Janet: Stitches by David Small is a graphic memoir of his childhood from age six to sixteen. An award-winning children’s illustrator and author, Mr. Small has depicted his painful childhood with many haunting illustrations and fewer words. His saving grace was his talent as an illustrator. Stitches is a heart wrenching book that is not to be missed.

Rosemary: Happy Happy Clover by Sayuri Tatsuyama is a graphic novel for children, which features Clover the bunny and all her furry friends in the Crescent Forest. Young readers will enjoy Clover’s many adventures. Through darling illustrations and a fast-paced story line, Tatsuyama explores many childhood topics. There are problems with friends, issues with stubbornness, and big secrets to be kept, but Clover is up to any challenge.

Ann: The Rabbi’s Cat by Joann Sfar is a graphic novel by the well-known French comic artist, who won a prestigious award for this book. The cat, whose name is not mentioned, belongs to the rabbi and his daughter who live in Algeria in the 1930’s. One day the cat swallows a parrot and suddenly he’s able to speak. He decides he wants to be educated in Jewish law and to have a Bar Mitzvah. This cute (but adult-themed) story about a smart aleck cat and the rabbi and his family acquaints us with Jewish culture as well as the other cultures of the time in Algeria (Arab and French). It also tells the tale of the rabbi, his worries about keeping his position, the marriage of his daughter, and a trip they all take to Paris (the cat goes too, of course). The illustrations are rather squiggly with lots of small lines of dialogue. At the end of the book is a picture of the artist and his own cat; the cat in the story looks very much like the author’s cat.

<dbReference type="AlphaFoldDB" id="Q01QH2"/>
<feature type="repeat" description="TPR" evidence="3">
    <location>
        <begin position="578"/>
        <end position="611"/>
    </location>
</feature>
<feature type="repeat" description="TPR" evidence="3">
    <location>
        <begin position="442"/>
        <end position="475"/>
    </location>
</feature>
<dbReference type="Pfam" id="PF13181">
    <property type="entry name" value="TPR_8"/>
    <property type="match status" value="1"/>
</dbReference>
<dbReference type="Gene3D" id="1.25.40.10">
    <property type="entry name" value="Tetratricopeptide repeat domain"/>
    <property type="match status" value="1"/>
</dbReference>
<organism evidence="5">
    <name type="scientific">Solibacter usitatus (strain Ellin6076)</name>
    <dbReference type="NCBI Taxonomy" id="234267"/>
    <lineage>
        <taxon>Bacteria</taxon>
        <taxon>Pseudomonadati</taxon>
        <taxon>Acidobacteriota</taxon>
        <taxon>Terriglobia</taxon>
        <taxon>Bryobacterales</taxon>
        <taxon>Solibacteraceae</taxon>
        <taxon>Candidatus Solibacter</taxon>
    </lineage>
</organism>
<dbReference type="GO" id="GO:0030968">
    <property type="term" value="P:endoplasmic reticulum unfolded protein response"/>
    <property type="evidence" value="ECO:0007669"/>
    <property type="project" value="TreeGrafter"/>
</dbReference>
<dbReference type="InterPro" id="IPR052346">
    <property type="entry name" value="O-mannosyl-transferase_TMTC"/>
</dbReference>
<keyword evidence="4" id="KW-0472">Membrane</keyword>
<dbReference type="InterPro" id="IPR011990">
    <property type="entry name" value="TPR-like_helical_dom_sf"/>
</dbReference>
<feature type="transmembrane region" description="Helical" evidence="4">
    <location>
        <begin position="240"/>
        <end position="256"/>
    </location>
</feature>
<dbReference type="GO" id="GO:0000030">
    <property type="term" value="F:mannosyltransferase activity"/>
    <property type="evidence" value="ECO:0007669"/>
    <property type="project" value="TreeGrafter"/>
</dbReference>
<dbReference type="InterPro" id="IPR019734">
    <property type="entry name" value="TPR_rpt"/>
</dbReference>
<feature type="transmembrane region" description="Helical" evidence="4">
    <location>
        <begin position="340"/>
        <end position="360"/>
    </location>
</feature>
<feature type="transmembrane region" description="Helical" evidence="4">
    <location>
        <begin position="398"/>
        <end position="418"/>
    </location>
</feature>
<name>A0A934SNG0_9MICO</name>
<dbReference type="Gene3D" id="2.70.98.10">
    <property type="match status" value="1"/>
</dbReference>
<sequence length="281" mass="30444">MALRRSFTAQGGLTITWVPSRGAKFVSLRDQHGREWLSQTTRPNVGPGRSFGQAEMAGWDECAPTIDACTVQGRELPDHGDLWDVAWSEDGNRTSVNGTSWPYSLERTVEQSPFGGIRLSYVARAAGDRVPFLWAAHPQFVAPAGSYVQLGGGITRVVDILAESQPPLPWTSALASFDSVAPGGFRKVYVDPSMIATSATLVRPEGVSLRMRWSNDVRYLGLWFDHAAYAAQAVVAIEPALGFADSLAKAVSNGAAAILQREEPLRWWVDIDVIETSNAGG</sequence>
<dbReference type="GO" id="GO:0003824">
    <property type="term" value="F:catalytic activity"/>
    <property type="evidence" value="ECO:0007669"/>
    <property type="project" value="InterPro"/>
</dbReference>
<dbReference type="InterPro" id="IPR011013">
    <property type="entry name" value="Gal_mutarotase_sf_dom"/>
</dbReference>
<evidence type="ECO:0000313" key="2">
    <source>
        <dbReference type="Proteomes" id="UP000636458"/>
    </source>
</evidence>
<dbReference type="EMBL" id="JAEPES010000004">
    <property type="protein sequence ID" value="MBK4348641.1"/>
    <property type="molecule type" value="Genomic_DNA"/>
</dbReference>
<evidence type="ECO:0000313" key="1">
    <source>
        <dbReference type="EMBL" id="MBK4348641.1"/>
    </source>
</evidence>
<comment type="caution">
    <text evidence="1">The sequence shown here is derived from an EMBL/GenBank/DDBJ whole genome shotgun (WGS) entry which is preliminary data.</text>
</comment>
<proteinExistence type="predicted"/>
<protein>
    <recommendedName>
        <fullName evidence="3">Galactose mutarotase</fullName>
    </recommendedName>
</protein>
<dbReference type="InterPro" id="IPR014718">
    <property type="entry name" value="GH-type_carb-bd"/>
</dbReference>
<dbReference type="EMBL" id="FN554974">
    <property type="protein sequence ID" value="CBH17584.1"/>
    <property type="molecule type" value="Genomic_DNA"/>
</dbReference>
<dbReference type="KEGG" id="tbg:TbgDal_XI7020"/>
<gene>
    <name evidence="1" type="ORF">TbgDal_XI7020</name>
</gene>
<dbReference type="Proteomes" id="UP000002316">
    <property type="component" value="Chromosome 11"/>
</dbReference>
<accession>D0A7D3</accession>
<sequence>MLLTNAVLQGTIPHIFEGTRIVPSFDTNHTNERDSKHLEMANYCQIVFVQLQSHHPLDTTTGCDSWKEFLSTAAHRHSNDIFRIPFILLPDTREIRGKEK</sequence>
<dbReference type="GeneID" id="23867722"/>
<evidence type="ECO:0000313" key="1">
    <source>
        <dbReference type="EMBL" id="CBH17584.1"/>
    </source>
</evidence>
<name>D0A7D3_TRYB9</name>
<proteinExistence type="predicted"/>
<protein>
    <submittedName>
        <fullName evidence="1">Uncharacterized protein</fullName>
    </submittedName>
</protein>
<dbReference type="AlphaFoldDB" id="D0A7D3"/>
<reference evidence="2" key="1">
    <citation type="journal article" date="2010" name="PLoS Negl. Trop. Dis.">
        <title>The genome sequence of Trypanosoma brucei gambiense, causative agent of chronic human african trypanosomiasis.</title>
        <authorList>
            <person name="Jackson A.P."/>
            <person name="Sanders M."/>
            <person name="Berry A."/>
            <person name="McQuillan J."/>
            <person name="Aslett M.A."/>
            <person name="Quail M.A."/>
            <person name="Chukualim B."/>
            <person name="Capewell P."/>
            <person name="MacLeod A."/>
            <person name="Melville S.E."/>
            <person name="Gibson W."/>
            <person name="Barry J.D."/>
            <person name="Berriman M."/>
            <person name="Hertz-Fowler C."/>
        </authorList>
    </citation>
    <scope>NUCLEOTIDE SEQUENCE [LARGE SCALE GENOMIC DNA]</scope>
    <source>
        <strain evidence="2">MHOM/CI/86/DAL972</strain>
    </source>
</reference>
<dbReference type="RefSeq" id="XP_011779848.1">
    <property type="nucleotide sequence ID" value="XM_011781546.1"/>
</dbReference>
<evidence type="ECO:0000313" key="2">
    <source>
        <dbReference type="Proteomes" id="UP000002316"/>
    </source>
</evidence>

Julie: The Plain Janes with text by Cecil Castellucci and illustrated by Jim Rugg. Jane is enjoying a coffee when a bomb at a sidewalk café changes everything. Her mother insists the family move out of the city to be “safe” and Jane has to deal with the aftershocks from the attack in the foreign and unfriendly world of suburban high school.